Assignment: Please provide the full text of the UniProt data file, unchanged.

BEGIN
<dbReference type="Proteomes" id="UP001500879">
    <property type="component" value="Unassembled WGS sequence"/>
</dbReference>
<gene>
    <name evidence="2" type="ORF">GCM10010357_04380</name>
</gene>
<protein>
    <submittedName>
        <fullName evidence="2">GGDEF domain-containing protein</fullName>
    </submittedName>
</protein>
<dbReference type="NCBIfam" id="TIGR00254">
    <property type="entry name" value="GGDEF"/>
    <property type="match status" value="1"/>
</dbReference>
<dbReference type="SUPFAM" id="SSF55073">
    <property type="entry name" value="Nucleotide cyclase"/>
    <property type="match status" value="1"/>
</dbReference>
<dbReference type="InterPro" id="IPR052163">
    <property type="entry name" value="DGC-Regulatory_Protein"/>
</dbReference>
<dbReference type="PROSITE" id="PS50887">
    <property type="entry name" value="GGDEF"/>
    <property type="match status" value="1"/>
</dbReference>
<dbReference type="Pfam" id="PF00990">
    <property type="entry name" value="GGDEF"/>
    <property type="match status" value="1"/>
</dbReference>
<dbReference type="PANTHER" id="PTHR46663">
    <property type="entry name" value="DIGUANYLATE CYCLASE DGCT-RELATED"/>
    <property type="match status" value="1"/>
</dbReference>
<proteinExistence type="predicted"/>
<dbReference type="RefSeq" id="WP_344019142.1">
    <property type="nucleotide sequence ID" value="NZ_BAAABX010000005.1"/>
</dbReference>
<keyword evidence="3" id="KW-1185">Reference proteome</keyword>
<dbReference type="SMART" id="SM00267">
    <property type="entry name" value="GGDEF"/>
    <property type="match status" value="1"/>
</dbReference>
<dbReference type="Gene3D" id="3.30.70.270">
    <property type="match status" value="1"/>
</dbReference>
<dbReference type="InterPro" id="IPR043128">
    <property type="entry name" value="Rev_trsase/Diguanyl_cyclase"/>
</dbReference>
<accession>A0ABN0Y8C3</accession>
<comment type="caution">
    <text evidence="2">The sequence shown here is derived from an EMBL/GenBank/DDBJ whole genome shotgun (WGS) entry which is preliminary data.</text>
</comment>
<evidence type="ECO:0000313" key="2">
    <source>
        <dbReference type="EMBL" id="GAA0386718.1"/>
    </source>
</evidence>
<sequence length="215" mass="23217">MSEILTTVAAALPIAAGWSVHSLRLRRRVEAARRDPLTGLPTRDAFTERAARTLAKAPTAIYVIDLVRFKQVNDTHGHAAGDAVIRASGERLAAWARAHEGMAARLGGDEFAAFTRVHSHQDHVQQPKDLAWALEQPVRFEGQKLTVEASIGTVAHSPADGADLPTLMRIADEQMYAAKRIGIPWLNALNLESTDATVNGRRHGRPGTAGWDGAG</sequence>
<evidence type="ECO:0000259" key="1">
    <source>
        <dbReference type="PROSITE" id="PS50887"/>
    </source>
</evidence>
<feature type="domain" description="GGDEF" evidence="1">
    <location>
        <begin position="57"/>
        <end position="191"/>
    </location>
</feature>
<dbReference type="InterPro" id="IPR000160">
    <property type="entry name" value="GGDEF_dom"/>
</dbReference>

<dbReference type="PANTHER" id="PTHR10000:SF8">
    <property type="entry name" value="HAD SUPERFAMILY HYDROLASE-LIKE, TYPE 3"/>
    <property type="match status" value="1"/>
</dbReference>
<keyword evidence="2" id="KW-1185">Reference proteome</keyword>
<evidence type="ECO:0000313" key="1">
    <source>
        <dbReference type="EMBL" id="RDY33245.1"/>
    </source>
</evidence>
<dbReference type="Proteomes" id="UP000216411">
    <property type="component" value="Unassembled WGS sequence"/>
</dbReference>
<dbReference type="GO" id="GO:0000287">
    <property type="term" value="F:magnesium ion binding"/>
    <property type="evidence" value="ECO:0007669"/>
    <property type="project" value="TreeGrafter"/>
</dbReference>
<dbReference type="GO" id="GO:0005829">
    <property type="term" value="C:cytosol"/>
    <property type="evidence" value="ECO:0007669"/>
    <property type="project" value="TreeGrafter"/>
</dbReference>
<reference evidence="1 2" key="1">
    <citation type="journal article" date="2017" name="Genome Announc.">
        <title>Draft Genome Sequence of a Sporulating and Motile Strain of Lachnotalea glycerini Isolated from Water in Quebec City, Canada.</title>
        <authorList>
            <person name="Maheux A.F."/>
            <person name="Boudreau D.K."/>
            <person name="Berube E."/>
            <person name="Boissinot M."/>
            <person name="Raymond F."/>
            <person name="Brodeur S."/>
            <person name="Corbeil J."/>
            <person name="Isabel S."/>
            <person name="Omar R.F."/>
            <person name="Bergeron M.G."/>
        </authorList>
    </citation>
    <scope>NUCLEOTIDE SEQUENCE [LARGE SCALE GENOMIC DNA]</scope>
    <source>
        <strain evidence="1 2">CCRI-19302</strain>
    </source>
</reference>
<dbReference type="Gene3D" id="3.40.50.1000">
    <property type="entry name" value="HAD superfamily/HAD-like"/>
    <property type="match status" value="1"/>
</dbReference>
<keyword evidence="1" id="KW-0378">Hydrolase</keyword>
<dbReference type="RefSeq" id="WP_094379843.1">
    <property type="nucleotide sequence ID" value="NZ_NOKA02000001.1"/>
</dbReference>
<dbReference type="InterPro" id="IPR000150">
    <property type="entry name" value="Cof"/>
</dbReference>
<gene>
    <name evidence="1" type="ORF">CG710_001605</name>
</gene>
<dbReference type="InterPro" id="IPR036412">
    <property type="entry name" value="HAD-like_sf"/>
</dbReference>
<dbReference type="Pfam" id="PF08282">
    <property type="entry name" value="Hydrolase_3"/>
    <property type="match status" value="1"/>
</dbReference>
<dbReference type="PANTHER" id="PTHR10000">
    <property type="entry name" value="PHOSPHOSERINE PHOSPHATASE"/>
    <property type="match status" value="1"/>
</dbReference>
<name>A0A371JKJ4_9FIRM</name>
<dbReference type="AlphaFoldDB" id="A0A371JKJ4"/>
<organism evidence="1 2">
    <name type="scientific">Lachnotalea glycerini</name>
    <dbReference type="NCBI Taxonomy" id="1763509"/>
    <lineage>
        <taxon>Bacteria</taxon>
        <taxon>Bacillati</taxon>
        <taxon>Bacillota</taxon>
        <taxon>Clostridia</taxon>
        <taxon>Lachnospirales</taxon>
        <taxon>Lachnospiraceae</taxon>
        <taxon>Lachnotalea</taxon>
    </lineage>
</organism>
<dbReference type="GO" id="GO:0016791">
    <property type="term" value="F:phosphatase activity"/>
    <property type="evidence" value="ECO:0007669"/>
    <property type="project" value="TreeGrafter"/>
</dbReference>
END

<dbReference type="Proteomes" id="UP001500879">
    <property type="component" value="Unassembled WGS sequence"/>
</dbReference>
<gene>
    <name evidence="2" type="ORF">GCM10010357_04380</name>
</gene>
<protein>
    <submittedName>
        <fullName evidence="2">GGDEF domain-containing protein</fullName>
    </submittedName>
</protein>
<dbReference type="NCBIfam" id="TIGR00254">
    <property type="entry name" value="GGDEF"/>
    <property type="match status" value="1"/>
</dbReference>
<dbReference type="SUPFAM" id="SSF55073">
    <property type="entry name" value="Nucleotide cyclase"/>
    <property type="match status" value="1"/>
</dbReference>
<dbReference type="InterPro" id="IPR052163">
    <property type="entry name" value="DGC-Regulatory_Protein"/>
</dbReference>
<dbReference type="PROSITE" id="PS50887">
    <property type="entry name" value="GGDEF"/>
    <property type="match status" value="1"/>
</dbReference>
<dbReference type="Pfam" id="PF00990">
    <property type="entry name" value="GGDEF"/>
    <property type="match status" value="1"/>
</dbReference>
<dbReference type="PANTHER" id="PTHR46663">
    <property type="entry name" value="DIGUANYLATE CYCLASE DGCT-RELATED"/>
    <property type="match status" value="1"/>
</dbReference>
<proteinExistence type="predicted"/>
<dbReference type="RefSeq" id="WP_344019142.1">
    <property type="nucleotide sequence ID" value="NZ_BAAABX010000005.1"/>
</dbReference>
<keyword evidence="3" id="KW-1185">Reference proteome</keyword>
<dbReference type="SMART" id="SM00267">
    <property type="entry name" value="GGDEF"/>
    <property type="match status" value="1"/>
</dbReference>
<dbReference type="Gene3D" id="3.30.70.270">
    <property type="match status" value="1"/>
</dbReference>
<dbReference type="InterPro" id="IPR043128">
    <property type="entry name" value="Rev_trsase/Diguanyl_cyclase"/>
</dbReference>
<accession>A0ABN0Y8C3</accession>
<comment type="caution">
    <text evidence="2">The sequence shown here is derived from an EMBL/GenBank/DDBJ whole genome shotgun (WGS) entry which is preliminary data.</text>
</comment>
<evidence type="ECO:0000313" key="2">
    <source>
        <dbReference type="EMBL" id="GAA0386718.1"/>
    </source>
</evidence>
<sequence length="215" mass="23217">MSEILTTVAAALPIAAGWSVHSLRLRRRVEAARRDPLTGLPTRDAFTERAARTLAKAPTAIYVIDLVRFKQVNDTHGHAAGDAVIRASGERLAAWARAHEGMAARLGGDEFAAFTRVHSHQDHVQQPKDLAWALEQPVRFEGQKLTVEASIGTVAHSPADGADLPTLMRIADEQMYAAKRIGIPWLNALNLESTDATVNGRRHGRPGTAGWDGAG</sequence>
<evidence type="ECO:0000259" key="1">
    <source>
        <dbReference type="PROSITE" id="PS50887"/>
    </source>
</evidence>
<feature type="domain" description="GGDEF" evidence="1">
    <location>
        <begin position="57"/>
        <end position="191"/>
    </location>
</feature>
<dbReference type="InterPro" id="IPR000160">
    <property type="entry name" value="GGDEF_dom"/>
</dbReference>

<dbReference type="PANTHER" id="PTHR10000:SF8">
    <property type="entry name" value="HAD SUPERFAMILY HYDROLASE-LIKE, TYPE 3"/>
    <property type="match status" value="1"/>
</dbReference>
<keyword evidence="2" id="KW-1185">Reference proteome</keyword>
<evidence type="ECO:0000313" key="1">
    <source>
        <dbReference type="EMBL" id="RDY33245.1"/>
    </source>
</evidence>
<dbReference type="Proteomes" id="UP000216411">
    <property type="component" value="Unassembled WGS sequence"/>
</dbReference>
<dbReference type="GO" id="GO:0000287">
    <property type="term" value="F:magnesium ion binding"/>
    <property type="evidence" value="ECO:0007669"/>
    <property type="project" value="TreeGrafter"/>
</dbReference>
<dbReference type="GO" id="GO:0005829">
    <property type="term" value="C:cytosol"/>
    <property type="evidence" value="ECO:0007669"/>
    <property type="project" value="TreeGrafter"/>
</dbReference>
<reference evidence="1 2" key="1">
    <citation type="journal article" date="2017" name="Genome Announc.">
        <title>Draft Genome Sequence of a Sporulating and Motile Strain of Lachnotalea glycerini Isolated from Water in Quebec City, Canada.</title>
        <authorList>
            <person name="Maheux A.F."/>
            <person name="Boudreau D.K."/>
            <person name="Berube E."/>
            <person name="Boissinot M."/>
            <person name="Raymond F."/>
            <person name="Brodeur S."/>
            <person name="Corbeil J."/>
            <person name="Isabel S."/>
            <person name="Omar R.F."/>
            <person name="Bergeron M.G."/>
        </authorList>
    </citation>
    <scope>NUCLEOTIDE SEQUENCE [LARGE SCALE GENOMIC DNA]</scope>
    <source>
        <strain evidence="1 2">CCRI-19302</strain>
    </source>
</reference>
<dbReference type="Gene3D" id="3.40.50.1000">
    <property type="entry name" value="HAD superfamily/HAD-like"/>
    <property type="match status" value="1"/>
</dbReference>
<keyword evidence="1" id="KW-0378">Hydrolase</keyword>
<dbReference type="RefSeq" id="WP_094379843.1">
    <property type="nucleotide sequence ID" value="NZ_NOKA02000001.1"/>
</dbReference>
<dbReference type="InterPro" id="IPR000150">
    <property type="entry name" value="Cof"/>
</dbReference>
<gene>
    <name evidence="1" type="ORF">CG710_001605</name>
</gene>
<dbReference type="InterPro" id="IPR036412">
    <property type="entry name" value="HAD-like_sf"/>
</dbReference>
<dbReference type="Pfam" id="PF08282">
    <property type="entry name" value="Hydrolase_3"/>
    <property type="match status" value="1"/>
</dbReference>
<dbReference type="PANTHER" id="PTHR10000">
    <property type="entry name" value="PHOSPHOSERINE PHOSPHATASE"/>
    <property type="match status" value="1"/>
</dbReference>
<name>A0A371JKJ4_9FIRM</name>
<dbReference type="AlphaFoldDB" id="A0A371JKJ4"/>
<organism evidence="1 2">
    <name type="scientific">Lachnotalea glycerini</name>
    <dbReference type="NCBI Taxonomy" id="1763509"/>
    <lineage>
        <taxon>Bacteria</taxon>
        <taxon>Bacillati</taxon>
        <taxon>Bacillota</taxon>
        <taxon>Clostridia</taxon>
        <taxon>Lachnospirales</taxon>
        <taxon>Lachnospiraceae</taxon>
        <taxon>Lachnotalea</taxon>
    </lineage>
</organism>
<dbReference type="GO" id="GO:0016791">
    <property type="term" value="F:phosphatase activity"/>
    <property type="evidence" value="ECO:0007669"/>
    <property type="project" value="TreeGrafter"/>
</dbReference>